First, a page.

Description: Focuses on effective organizational design in both traditional and innovative organizations, with special emphasis on innovative organizational forms that can provide strategic advantages. Topics include when to use functional, divisional, or matrix organizations; how IT creates new organizational possibilities; examples of innovative organizational possibilities, such as democratic decisions-making, crowd-based organizations, internal resource markets, and other forms of collective intelligence. Team projects include inventing new possibilities for real organizations.
Description: Focuses on the key leadership capabilities needed in today's increasingly decentralized organizations: sense-making, relating, visioning, and inventing. Through conceptual discussions, small group exercises, and self-reflection, helps students understand leadership capabilities, evaluate their leadership strengths and weaknesses, articulate their values and aspirations, and practice developing leadership skills in interaction with class members.
Description: Examines the evolution from Web 2.0, with its emphasis on interactivity through online collaboration and sharing among users (primarily through social networking sites, wikis and communication tools), to Web 3.0, which focuses on high proactivity, transforming the Web into a database, and the leveraging of artificial intelligence technologies, such as the Semantic Web. Introduces Management 3.0 and the range of new Web technologies, applications, and business opportunities and challenges that it supports. Addresses topics such as big data, cloud computing, and cybersecurity. Includes case studies, industry and academic speakers, discussion of basic principles, and a team project.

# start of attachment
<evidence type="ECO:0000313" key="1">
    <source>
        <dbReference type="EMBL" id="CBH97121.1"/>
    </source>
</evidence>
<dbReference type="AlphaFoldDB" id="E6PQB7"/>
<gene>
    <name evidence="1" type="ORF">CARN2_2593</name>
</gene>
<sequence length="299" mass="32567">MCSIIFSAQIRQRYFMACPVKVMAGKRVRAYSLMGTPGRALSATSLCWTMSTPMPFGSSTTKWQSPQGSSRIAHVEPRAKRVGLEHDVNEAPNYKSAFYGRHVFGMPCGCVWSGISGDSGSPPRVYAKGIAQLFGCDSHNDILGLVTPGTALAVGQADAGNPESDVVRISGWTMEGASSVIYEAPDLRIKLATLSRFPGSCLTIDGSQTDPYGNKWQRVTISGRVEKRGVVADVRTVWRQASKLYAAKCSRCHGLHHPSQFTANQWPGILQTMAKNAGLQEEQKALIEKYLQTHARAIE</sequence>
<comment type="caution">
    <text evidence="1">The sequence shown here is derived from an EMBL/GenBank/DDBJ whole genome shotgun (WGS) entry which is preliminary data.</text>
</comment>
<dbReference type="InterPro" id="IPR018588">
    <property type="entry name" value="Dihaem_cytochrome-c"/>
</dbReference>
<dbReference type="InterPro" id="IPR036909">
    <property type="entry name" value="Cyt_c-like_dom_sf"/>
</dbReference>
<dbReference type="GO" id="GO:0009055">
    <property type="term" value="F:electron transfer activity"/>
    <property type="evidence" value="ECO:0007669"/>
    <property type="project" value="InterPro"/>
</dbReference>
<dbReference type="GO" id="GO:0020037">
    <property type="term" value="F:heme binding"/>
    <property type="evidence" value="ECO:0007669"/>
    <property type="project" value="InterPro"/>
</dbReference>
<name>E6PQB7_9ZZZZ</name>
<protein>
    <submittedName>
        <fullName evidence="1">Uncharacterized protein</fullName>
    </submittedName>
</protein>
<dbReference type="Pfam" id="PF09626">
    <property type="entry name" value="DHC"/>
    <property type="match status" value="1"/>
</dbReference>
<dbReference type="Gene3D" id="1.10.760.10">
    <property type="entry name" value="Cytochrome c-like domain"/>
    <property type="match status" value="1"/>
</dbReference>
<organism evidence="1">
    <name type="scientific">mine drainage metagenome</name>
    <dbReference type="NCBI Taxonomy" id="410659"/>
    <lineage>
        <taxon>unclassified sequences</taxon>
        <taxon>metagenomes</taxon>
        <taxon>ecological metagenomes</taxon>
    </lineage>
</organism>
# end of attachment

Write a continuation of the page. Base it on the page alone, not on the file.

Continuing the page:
Description: Analysis of the underlying economics of information with management implications. Studies effects of digitization and technology on business strategy and organizational structure. Examines pricing, bundling, and versioning of digital goods, including music, video, software, and communication services. Considers the managerial implications of data-driven decision-making, search, targeted advertising, personalization, privacy, network externalities, open source, and alliances. Readings on fundamental economic principles inform provide context for industry speakers and case discussions.
Description: Addresses key sustainability challenges faced by business and society. Explores alternative ways to view organizations that draw attention to cross-boundary interdependencies and help leaders at all levels develop their capacity to collaborate for systemic change. Develops skills to help students surface and reflect on mental models and practices that keep organizations stuck in unproductive system dynamics. Weaves together theory, experiential practices, guest speakers, and action learning projects that enable teams of students to work with organizations on systemic change initiatives.
Description: Provides a detailed, applied perspective on the theory and practice of digital marketing and social media analytics in the age of big data. Covers concepts such as the difference between earned and paid media, predictive modeling for ad targeting and customer relationship management, measuring and managing product virality, viral product design, native advertising, and engaging the multichannel experience. Stresses the theory and practice of randomized experimentation, AB testing and the importance of causal inference for marketing strategy. Combines lectures, case studies, and guest speakers with relevant industry experience that speak directly to the topics at hand.